The California Attorney General continued its series of public forums regarding the California Consumer Privacy Act (CCPA), with forums last week in Riverside (January 24, 2019) and
Los Angeles (January 25, 2019). As in the previous forums, there were a significant number of attendees, but few elected to speak publicly regarding their views on the Act. You can read our reports on the public forums held earlier this month in San Francisco and San Diego.
Lisa Kim, Deputy Attorney General for the AG’s Privacy Unit, provided opening remarks at both forums and identified the areas of the AG’s rulemaking on which speakers should focus their comments, specifically those areas of the Act that call for specific AG rules. Ms. Kim encouraged interested parties to provide written comments and proposed regulatory language during this pre-rulemaking phase. Consistent with the prior forums, she noted that the AG’s office would be listening, and not responding, to comments made in Riverside and Los Angeles.
Of note, the presentation slides made available at the forum (and available here) state that the AG anticipates publishing proposed rules in Fall 2019, after that there will be a period for public comment and additional public hearings.
Participation at the Forums
Twenty people provided comments at the Los Angeles forum, while only four made remarks at the Riverside forum. The majority of the public comments in Los Angeles, and all of the comments made in Riverside, were by business or trade association representatives. Consumer advocates provided limited comments at the Los Angeles forum.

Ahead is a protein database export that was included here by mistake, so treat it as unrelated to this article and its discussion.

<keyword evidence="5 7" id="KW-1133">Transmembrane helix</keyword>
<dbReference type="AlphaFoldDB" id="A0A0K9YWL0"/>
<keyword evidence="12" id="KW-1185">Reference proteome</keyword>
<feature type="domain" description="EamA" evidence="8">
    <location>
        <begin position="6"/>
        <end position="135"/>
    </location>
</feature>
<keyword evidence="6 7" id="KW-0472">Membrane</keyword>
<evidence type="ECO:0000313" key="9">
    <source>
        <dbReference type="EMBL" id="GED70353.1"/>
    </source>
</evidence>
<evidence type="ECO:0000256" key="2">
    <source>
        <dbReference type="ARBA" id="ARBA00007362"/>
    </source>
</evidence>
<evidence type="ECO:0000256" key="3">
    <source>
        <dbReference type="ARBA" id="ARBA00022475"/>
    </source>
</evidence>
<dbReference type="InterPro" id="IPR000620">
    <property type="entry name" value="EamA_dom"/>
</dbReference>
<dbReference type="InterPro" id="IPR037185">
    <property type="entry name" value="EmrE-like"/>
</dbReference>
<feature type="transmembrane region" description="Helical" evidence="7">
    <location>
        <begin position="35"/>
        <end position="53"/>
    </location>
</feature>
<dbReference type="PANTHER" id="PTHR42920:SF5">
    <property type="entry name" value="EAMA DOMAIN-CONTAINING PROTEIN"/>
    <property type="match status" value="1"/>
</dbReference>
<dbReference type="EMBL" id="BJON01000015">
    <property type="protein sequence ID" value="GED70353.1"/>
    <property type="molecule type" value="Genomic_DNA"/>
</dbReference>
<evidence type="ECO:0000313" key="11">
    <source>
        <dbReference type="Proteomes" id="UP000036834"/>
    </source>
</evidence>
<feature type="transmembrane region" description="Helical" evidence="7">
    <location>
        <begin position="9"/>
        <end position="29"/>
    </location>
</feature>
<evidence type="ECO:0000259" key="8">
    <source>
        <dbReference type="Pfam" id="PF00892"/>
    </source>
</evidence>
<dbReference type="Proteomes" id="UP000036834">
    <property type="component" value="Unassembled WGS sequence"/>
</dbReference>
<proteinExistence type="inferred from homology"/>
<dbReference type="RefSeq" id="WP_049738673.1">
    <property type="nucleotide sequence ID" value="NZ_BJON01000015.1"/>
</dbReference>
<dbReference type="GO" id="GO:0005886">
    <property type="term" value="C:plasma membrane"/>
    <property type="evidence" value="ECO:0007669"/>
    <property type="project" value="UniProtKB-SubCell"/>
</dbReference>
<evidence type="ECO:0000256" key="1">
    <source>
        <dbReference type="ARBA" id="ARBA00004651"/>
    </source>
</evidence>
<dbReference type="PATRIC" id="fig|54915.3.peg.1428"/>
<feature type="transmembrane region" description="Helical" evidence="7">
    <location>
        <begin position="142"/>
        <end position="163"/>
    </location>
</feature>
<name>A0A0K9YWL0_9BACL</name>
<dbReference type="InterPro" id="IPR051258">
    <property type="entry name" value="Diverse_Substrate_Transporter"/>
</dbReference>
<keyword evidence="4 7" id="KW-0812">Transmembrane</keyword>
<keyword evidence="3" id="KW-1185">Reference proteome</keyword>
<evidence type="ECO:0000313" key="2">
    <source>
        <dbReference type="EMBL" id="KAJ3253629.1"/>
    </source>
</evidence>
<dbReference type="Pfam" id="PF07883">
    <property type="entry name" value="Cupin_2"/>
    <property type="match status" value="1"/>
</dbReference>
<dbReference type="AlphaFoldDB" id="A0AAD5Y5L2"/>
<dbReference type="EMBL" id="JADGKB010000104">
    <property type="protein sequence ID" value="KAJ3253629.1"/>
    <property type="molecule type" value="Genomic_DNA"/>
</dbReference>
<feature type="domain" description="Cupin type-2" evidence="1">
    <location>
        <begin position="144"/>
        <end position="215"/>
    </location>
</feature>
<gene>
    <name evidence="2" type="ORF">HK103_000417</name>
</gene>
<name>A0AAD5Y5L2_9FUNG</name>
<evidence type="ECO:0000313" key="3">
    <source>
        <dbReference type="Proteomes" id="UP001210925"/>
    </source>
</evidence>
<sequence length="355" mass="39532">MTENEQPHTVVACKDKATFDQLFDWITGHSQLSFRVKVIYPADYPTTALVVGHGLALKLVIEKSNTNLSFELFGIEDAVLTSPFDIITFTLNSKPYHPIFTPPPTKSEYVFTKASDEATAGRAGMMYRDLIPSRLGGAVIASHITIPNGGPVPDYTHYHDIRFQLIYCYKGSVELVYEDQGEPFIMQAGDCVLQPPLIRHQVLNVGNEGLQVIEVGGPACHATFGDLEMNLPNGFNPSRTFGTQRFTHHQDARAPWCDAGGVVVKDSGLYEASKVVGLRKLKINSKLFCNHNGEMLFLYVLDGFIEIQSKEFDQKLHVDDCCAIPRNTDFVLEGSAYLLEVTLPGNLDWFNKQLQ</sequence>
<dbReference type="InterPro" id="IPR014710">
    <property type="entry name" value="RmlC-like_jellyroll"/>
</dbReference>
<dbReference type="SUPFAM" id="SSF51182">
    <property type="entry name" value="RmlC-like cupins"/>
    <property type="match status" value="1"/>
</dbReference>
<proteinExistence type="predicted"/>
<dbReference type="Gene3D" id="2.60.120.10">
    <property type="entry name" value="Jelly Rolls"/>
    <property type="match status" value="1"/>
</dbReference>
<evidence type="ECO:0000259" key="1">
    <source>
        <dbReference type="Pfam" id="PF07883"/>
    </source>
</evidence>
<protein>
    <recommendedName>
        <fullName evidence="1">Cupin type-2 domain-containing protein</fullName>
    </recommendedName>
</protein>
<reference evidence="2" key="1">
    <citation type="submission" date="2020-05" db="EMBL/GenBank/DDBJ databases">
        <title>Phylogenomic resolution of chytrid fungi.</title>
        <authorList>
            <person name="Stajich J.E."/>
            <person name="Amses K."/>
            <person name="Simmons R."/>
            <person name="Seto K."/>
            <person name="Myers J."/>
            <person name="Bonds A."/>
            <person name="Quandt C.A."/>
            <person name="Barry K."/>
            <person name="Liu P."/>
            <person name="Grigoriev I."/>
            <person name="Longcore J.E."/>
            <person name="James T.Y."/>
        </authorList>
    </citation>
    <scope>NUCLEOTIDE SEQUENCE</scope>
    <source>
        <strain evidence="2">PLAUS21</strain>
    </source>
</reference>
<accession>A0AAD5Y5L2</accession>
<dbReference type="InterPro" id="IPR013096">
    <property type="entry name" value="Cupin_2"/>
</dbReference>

Each speaker was allocated five minutes to speak. While some of the comments echoed those made at the previous forums, others raised new issues.
Business and industry representatives provided the following noteworthy comments regarding the AG’s rulemaking:
- Verifying access requests. Multiple speakers once again expressed concern with the requirements to verify consumer requests. One speaker suggested that companies be required to undertake “commercially reasonable” efforts to verify consumer requests. Another speaker suggested that companies could use credit bureaus as intermediaries to confirm a consumer’s identity, similar to the process for registering for an online bank account. A third speaker requested that the AG support companies who use artificial intelligence and machine learning to analyze and comply with consumer requests.
- Feedback on opt-out disclaimers. Several speakers voiced support for a uniform opt-out logo or button, instead of a text link to an opt-out page stating “Do Not Sell My Personal Information” (as would be required by the Act). Business representatives voiced concern that consumers may be alarmed by use of the word “sell” where a business may not be “selling” PI in a traditional sense.
- Clarifying key definitions. In addition to the points raised at previous forums regarding definitions in the Act (such as the repeated concern that the Act does not exempt employee PI), business representatives highlighted the following issues with the definitions of “personal information” and “sale”:
- “Personal information.” One speaker suggested that the definition of PI should not include IP addresses because businesses could not identify a unique individual or identify individuals without collecting or receiving other personally identifying information. Another speaker urged the AG to clarify or exclude information related to a particular “household” from the definition of PI. And a third speaker suggested limiting the scope of PI to sensitive categories of PI only, such as financial information and Social Security numbers.
- “Sale.” Several speakers expressed concern with the Act’s broad definition of “sale.” Multiple speakers asked the AG to clarify whether a “sale” encompasses transfers of assets of a business, that include personal information, such as the sale of a credit card portfolio.